who is known for his Hellenistic ways, is of little true amazement and in itself would not have
caused a scandalous cry to echo through the centuries. However, when the boy who is thought to
have been the only true love in Hadrian's life was found drowned in the Nile it sent the Emperor
into a swell of grief so mighty that it altered the Roman world.

Hadrian

Publius Aeliues Hadrienus was born January of 76 AD, most likely in
Rome but possibly in Italica, near Seville. In his youth, he developed a
fondness for Hellenic culture that was to earn him the nickname,
"Graeculus," or "The Greekling."

In 85 AD, Hadrian's life was changed by the death of his father. The boy
was left in the care of two guardians, his father's dear friend Acilius
Attianus and his father's cousin, Trajan, who became Emperor in 98 AD.
The relationship between Hadrian and Trajan is open to speculation. It
seemed to vary between immense affection to near hatred. Since it is oft
said that the only thing that the two truly had in common was a love of
boys, it is possible though not proven that they were in fact lovers and it
has long been alleged that many of the troubles between the two were
caused by the boys they kept. It has also been alleged, with less evidence,

Emperor Trajan
"He looked stupid and was
believed honest."

that Hadrian became the lover of the Empress Plotina. While the two where very close, the relationship seems to have been more similar to that of mentor to student as the Empress was most well known for her learning and love of history. There also seems to have been a maternal aspect to the relationship as in letters, Hadrian refers to Plotina as "my dearest and most honoured mother" and she to him as, "my own dear son."

Empress Sabina

In the year 100 AD, two years after his guardian became Emperor,
Hadrian was wed to the young great-niece of said guardian. The girl,
Sabina, was approximately 13 and still fairly young even by Roman
terms of marriage. There was never to be much fondness between Sabina
and Hadrian, and indeed there was much hostility, who were married for
purely political reasons as Sabina was the Emperor's closest unmarried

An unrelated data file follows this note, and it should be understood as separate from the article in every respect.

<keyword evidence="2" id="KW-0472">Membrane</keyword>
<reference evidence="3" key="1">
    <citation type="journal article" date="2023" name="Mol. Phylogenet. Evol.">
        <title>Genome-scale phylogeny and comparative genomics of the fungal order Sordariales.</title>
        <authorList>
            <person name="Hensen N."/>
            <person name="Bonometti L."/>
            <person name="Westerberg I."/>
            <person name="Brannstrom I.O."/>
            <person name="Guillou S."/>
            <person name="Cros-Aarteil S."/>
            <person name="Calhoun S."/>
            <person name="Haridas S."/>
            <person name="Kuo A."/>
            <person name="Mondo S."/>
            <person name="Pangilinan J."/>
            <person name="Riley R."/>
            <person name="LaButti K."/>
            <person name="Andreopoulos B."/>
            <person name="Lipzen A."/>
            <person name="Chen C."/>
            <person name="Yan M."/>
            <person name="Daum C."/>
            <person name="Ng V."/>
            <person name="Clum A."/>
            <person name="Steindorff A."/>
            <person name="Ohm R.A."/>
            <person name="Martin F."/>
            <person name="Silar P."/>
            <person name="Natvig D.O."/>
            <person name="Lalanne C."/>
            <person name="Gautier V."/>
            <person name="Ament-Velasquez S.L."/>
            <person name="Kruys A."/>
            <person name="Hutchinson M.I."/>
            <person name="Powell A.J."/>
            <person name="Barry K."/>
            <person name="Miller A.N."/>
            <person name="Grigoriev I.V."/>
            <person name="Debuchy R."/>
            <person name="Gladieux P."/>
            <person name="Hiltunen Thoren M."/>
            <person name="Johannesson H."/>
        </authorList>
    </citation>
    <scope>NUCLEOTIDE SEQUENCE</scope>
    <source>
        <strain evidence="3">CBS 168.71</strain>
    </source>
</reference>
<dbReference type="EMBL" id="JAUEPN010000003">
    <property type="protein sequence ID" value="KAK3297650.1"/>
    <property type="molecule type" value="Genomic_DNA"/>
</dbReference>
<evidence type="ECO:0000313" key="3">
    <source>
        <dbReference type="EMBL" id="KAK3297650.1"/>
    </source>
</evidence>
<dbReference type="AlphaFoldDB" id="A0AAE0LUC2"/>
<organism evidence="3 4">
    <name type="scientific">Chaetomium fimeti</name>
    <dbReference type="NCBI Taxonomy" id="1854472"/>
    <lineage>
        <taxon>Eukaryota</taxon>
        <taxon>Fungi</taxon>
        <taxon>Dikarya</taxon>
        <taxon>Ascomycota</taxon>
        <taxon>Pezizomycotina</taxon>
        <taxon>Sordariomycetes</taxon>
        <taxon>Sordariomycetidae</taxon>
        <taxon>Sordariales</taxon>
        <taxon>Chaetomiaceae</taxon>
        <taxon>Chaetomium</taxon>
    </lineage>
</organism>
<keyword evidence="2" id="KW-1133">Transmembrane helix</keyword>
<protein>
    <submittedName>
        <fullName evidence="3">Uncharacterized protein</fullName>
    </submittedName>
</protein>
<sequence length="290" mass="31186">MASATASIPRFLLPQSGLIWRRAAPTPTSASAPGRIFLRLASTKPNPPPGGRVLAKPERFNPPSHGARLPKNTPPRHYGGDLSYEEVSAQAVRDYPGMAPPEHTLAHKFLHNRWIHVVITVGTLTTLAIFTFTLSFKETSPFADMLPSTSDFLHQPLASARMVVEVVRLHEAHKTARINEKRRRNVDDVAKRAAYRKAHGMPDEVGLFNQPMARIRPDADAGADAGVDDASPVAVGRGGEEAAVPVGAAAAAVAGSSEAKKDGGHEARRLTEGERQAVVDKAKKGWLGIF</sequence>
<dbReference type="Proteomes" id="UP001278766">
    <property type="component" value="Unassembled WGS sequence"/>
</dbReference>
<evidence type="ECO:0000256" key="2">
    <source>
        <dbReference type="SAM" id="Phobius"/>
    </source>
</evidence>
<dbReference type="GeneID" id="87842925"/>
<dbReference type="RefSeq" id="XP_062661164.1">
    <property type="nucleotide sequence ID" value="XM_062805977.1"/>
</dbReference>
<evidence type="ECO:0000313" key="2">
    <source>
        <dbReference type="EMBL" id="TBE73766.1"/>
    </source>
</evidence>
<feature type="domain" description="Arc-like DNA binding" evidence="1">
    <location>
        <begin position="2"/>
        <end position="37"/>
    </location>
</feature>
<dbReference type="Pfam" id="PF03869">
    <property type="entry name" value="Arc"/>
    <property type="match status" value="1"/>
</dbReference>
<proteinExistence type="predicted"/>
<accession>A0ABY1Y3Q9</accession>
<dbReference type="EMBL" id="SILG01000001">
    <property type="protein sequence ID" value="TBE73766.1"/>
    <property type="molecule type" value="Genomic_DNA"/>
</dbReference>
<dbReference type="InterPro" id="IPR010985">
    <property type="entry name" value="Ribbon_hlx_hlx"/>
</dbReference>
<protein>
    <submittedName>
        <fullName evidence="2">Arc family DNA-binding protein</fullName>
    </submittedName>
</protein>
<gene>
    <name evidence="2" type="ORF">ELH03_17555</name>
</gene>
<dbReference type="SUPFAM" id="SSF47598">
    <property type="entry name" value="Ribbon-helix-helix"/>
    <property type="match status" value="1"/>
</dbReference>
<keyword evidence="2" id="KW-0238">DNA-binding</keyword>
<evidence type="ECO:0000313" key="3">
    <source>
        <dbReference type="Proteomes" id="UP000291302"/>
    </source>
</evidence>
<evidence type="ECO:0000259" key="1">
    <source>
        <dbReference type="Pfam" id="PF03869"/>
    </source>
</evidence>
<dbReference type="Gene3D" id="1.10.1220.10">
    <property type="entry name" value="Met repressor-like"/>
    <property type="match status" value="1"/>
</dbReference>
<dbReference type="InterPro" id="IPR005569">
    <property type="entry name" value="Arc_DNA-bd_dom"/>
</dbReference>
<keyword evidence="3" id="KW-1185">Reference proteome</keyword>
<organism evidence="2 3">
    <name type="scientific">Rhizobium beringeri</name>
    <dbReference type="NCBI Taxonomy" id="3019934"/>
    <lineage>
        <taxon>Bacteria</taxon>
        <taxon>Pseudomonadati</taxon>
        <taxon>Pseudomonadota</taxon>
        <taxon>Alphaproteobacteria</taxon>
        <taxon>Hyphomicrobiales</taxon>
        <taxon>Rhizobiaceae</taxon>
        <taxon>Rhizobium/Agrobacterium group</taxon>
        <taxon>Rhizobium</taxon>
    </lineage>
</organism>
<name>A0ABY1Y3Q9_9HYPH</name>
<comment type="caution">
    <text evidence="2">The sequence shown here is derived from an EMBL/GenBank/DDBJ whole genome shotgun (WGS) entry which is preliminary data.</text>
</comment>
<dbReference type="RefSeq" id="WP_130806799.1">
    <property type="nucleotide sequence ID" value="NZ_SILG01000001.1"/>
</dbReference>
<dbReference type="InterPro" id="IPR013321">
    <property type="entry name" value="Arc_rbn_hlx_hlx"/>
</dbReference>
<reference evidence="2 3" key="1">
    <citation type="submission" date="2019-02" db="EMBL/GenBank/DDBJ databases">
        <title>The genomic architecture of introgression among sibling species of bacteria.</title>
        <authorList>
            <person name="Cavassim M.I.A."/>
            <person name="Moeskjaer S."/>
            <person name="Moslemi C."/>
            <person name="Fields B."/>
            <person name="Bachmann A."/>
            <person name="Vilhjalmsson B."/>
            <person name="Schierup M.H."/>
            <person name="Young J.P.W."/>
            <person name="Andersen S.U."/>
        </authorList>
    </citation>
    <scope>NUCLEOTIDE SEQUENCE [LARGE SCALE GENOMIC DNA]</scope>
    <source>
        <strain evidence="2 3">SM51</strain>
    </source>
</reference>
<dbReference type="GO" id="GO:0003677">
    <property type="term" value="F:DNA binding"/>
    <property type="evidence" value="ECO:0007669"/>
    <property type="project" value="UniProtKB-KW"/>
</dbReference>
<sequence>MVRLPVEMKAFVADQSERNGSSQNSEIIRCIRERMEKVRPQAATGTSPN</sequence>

female relative. In retaliation to the lack of emotion given her by her
husband, Sabina apparently took steps to insure that Hadrian would
never have a child by her. To describe his wife, Hadrian used the words,
"moody and difficult," and declared that if he were a private citizen free
to do his own will, he would divorce her. However, despite the hostility
between the couple, Hadrian was very fond of his mother-in-law,
Matidia, who he praised as, "helpful to all, troublesome to no one, ill-
humoured with nobody." It was in her honour that the first temple in
Rome ever to be built in the name of a woman was constructed by order
of her son-in-law.

Although by 117, Hadrian had been given control of the armies of the
east and it had been rumored for many years the he was to be officially
adopted by Trajan as heir, no papers where ever produced to the effect
until the time of Trajan's death. The papers arrived in Rome two days
before the news of the Emperor's death and it was long rumored that the
clever Plotina had forged the documents to aide her protege. It is
arguable that Hadrian would most likely have been able to win the
Empire either way due to his control of the army and his connection to
Trajan by blood and marriage, but formal documents from Trajan could
hardly have hurt his cause..

While Hadrian hastily dealt with the war in Tigris and Euphrates that
Trajan had died before completing and went on to suppress the Jewish
revolts in t he Middle East, Plotina and Attianus, the other guardian of
Hadrian's childhood and current Prefect of the Guard, made swiftly to
Rome with the ashes of Trajan and praise of Hadrian. The case to crown
Hadrian Emperor was defended before the Senate with the help of
Attianus, who managed to bully the Senate into executing four of the
most distinguished consolers of Trajan's rule. These men were powerful